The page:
发信人: ZZGR (闲逛), 信区: Aviation
标 题: Parachute Test Fails for NASA's New Spaceship
发信站: BBS 未名空间站 (Tue Sep 9 11:52:00 2008)
By SPACE.com Staff
posted: 21 August 2008
05:32 pm ET
A mock-up of NASA's Orion space shuttle successor twisted, tumbled and fell
from thousands of feet up after a parachute failed to inflate properly
during a July 31 test.
The programmer chute was designed to stabilize the mock-up before beginning
a test of its parachute recovery system, but instead sent the capsule
careening toward the desert floor at the U.S. Army's Yuma Proving Grounds in
"This is the most complicated parachute test NASA has run since the '60's,"
said Carol Evans, test manager for the parachute system at NASA's Johnson
Space Center in Houston. "We are taking a close look at what caused the set-
up chutes to malfunction. A failure of set-up parachutes is actually one of
the most common occurrences in this sort of test."
The Orion crew module is part of NASA's Constellation program slated to
return astronauts to the moon by 2020. Orion will carry astronauts into
orbit atop the Ares I rocket to dock with an orbiting Earth departure stage
previously launched by an Ares V rocket, and from there proceed to the moon.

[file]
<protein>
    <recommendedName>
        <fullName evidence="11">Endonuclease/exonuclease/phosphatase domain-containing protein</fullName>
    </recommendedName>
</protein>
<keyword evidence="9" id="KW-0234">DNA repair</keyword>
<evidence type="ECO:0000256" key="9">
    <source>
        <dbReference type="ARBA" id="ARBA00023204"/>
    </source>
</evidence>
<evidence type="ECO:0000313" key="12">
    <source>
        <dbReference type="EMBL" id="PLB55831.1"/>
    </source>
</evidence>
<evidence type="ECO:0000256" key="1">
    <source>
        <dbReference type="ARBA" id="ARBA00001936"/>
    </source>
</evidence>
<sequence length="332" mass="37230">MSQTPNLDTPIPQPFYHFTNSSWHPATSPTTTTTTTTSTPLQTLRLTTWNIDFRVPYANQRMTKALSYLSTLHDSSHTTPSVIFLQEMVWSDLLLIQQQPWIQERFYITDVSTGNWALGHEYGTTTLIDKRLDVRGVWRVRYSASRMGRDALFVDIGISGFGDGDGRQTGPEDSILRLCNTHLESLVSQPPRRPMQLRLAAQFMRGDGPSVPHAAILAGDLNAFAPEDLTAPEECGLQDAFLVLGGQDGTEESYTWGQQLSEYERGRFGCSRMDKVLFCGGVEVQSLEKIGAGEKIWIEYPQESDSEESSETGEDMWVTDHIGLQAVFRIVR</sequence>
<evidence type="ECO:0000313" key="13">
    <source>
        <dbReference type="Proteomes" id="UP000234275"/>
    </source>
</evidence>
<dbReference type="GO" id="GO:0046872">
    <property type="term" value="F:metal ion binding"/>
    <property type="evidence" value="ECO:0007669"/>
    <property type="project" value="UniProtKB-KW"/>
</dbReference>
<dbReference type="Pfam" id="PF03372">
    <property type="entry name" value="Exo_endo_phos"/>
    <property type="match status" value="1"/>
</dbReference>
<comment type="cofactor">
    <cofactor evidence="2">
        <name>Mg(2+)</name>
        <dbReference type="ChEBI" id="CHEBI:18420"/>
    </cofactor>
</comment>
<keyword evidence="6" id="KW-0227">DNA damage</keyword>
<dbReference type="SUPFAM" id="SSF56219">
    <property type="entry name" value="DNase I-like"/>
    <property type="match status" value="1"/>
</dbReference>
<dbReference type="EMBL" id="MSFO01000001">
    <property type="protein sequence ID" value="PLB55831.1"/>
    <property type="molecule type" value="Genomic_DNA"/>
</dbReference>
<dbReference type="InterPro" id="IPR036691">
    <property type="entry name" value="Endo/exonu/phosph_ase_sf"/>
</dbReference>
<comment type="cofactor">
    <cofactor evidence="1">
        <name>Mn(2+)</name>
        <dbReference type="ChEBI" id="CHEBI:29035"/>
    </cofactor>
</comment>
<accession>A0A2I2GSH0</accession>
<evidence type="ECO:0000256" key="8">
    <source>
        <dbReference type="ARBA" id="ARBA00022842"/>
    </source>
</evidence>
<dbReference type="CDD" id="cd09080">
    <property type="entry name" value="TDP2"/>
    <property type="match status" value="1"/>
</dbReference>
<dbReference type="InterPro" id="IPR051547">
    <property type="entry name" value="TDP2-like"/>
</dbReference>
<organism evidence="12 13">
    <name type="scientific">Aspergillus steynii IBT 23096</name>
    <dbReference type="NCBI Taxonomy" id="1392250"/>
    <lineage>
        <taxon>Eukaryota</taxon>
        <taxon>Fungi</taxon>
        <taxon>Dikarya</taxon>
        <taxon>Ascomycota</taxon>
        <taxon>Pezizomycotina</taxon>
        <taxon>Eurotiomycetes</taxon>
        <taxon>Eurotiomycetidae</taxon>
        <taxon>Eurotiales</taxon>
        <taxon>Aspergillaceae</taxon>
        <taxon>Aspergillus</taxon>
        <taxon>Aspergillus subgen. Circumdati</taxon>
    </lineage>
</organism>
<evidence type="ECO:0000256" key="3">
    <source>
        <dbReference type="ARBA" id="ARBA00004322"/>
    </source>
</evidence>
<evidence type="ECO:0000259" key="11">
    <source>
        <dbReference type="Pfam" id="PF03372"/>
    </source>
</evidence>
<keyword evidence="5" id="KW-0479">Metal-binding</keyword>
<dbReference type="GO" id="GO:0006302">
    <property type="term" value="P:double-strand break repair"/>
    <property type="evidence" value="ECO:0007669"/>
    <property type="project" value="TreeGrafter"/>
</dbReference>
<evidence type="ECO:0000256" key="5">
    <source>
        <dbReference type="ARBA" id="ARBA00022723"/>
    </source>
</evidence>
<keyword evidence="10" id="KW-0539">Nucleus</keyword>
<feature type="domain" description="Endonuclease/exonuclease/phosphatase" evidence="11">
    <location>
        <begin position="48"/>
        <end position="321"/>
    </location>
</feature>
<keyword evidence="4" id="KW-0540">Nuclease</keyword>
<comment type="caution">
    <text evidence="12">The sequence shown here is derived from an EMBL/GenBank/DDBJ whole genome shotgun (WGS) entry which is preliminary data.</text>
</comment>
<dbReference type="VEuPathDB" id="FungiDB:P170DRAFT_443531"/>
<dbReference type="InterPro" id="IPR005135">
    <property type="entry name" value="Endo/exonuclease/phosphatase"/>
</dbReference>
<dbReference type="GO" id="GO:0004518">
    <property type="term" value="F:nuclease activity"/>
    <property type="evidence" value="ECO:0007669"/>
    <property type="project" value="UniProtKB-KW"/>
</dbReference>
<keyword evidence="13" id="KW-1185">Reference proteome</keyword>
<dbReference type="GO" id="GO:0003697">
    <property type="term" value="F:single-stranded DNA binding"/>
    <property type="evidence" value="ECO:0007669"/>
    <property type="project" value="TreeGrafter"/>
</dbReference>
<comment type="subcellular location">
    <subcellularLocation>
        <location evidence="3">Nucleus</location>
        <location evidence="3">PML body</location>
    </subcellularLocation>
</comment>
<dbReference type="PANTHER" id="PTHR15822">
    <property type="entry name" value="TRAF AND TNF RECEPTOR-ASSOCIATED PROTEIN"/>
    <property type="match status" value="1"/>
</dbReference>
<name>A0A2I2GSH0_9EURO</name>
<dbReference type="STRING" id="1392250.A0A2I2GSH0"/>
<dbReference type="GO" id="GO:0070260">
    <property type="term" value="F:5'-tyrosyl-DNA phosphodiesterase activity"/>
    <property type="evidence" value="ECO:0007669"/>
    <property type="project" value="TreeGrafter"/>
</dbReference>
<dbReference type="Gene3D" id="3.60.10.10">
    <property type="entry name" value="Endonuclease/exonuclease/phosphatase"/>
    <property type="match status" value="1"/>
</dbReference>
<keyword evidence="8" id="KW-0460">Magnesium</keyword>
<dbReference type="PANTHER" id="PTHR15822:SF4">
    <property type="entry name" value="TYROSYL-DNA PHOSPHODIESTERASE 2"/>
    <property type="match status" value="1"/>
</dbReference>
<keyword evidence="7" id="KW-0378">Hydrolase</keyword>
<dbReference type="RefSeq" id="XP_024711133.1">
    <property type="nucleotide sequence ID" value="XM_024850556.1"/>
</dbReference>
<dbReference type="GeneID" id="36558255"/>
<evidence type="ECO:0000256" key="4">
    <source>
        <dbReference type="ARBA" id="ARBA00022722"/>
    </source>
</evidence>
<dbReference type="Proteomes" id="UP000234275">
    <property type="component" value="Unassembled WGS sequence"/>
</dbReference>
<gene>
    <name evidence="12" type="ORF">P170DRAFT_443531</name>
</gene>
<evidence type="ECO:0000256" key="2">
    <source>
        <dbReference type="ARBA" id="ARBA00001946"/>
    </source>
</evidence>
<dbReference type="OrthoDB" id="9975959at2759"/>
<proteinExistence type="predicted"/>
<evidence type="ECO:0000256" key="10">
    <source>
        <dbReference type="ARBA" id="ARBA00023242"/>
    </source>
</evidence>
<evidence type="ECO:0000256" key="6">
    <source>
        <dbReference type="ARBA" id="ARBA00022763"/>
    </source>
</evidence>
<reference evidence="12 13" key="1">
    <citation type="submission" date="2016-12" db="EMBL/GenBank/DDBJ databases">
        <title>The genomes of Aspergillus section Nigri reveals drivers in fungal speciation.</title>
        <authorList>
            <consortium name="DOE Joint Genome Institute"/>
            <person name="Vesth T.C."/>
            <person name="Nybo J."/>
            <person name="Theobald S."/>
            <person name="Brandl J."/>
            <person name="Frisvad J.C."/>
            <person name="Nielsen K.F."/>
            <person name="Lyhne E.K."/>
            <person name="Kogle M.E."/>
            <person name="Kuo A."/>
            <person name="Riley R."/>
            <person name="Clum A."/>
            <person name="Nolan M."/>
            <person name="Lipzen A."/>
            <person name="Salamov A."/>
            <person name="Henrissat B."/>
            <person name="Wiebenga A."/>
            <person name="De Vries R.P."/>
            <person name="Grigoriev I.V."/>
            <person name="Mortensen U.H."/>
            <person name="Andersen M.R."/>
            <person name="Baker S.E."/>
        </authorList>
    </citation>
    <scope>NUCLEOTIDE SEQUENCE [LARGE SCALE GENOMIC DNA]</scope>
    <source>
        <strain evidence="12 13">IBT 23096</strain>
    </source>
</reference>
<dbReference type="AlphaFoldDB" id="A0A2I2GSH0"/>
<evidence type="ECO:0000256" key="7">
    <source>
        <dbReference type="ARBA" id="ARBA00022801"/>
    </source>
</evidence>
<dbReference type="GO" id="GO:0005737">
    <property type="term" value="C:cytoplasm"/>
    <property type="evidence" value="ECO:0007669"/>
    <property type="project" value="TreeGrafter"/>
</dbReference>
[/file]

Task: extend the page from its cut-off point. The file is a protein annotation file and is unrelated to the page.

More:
The space shuttles are scheduled to retire from service as NASA's workhorses
The failure occurred in one of 10 parachutes that make up the testing
equipment, and not in the parachute recovery system itself.
Some of the parachutes helped the mock-up get clear of the C-17 airplane
which carried the test capsule up to a drop height of 25,000 feet (7,620
meters). The programmer chute that failed to inflate was designed to help
two other stabilization chutes get the capsule into the right orientation,
before releasing at a predetermined time to allow the parachute recovery
system to take over.
The Orion recovery parachute system is based on the same eight-chute system
used for the Apollo missions, for use in case of a launch abort.
Two drogue parachutes first deploy to slow and stabilize the capsule so that
it points in the right direction. Once the drogue chutes get cut away,
three pilot chutes deploy to each pull out one of the three main 116-feet (
35-meter) diameter parachutes that are meant to ensure a safe landing speed.
The mock-up was already dropping faster than intended by the time the drogue
parachutes deployed during the test. The drogue parachutes cut away
immediately and sent the test capsule into freefall.
The falling mock-up began to tumble out of control, and the resulting forces
pulled the main parachutes out and tore away two of them. The third
battered parachute held, but could not slow the falling mock-up on its own.
A final impact on the ground left the mock-up severely damaged. NASA
engineers and managers are looking to test procedures and test hardware and
set-up, as well as video and photograph evidence, to figure out what might
have led to the programmer chute's failure.
NASA announced in August that the first manned flight test won't launch
until 2014 at the earliest, or four years after the space shuttle retires.
Earlier this week, the agency unveiled plans to add a shock absorbing system
to smooth out excessive shaking of its Ares I rocket during launch.
2008，the year of the Phoenix
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